Our days went something like this:
-Wake up with the sun (around 7:30. actually, it was ALWAYS exactly 7:30 when I woke up and that kind of freaked me out. guess I have a good internal clock.)
-Go directly to bed.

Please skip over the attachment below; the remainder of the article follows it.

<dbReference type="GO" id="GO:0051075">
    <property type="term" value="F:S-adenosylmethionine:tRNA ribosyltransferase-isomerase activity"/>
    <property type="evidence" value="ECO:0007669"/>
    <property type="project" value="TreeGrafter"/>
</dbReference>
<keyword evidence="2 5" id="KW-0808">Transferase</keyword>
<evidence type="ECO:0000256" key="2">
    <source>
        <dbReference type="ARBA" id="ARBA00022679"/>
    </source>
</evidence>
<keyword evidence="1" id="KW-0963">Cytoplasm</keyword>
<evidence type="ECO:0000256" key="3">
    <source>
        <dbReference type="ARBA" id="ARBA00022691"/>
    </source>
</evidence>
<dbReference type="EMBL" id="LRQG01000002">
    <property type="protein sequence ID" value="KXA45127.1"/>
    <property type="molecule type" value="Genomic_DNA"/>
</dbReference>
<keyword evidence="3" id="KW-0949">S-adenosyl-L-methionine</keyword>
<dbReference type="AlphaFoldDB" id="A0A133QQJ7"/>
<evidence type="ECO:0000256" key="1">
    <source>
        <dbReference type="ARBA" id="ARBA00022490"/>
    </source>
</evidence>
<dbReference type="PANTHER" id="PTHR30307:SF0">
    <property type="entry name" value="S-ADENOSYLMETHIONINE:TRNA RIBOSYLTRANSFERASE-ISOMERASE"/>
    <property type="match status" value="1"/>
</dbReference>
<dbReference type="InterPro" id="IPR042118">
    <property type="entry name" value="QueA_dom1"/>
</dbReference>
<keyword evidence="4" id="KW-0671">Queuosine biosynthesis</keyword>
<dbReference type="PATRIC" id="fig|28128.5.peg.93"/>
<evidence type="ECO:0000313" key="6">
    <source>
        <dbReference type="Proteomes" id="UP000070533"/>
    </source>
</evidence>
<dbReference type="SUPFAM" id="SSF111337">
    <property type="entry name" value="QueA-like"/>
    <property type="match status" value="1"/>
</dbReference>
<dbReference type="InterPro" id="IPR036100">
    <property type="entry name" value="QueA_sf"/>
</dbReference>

So for 10 days this is how it was, and let me tell you, I have never exerted my body more than I did while hiking from Jiri. It was the most physically strenuous thing I have ever done. We would hike up and over sometimes two mountains a day...sometimes totaling 5,000 ft climbed (thus at least 3,000 ft down as well... because you had to go UP DOWN UP- oy, it was frustrating. ) Just when the guidebook said something like, "Nice walk to Bupsa from Karikola" you look down the trail, and there it is- BUPSA, 2,000 FEET ABOVE YOU. Needless to say, we had killer bodies. "Apple bottoms" were all around, noted by Tobi (one of the Swedes). We learned that "Nepali flat" means that the ups and downs cancel each other out in the Nepali mindset. We pleasured ourselves by night with food, food, and more food, and of course, good conversation. I wish I could describe to you each little villages that we passed through, but it would take hours...the only one we didn't have a pleasant experience in was Nunthala (large spiders, stained ceilings, rooms filled with petrol, and communist flags.... altogether the makings of a horror movie, Everest-style). The trail was a land of juxtapositions; ups and downs, HOT and COLD (have never been hotter or colder in my life...in Namche I lived in a puffy down coat, day and night), clean and dirty, agriculture and wilderness, rich white tourists hiking alongside Nepali porters (sometimes young children carrying 50 kg of beer on their backs...another story unto itself), pain and pleasure. It was both something I would do again in an instant and something I NEVER want to do again.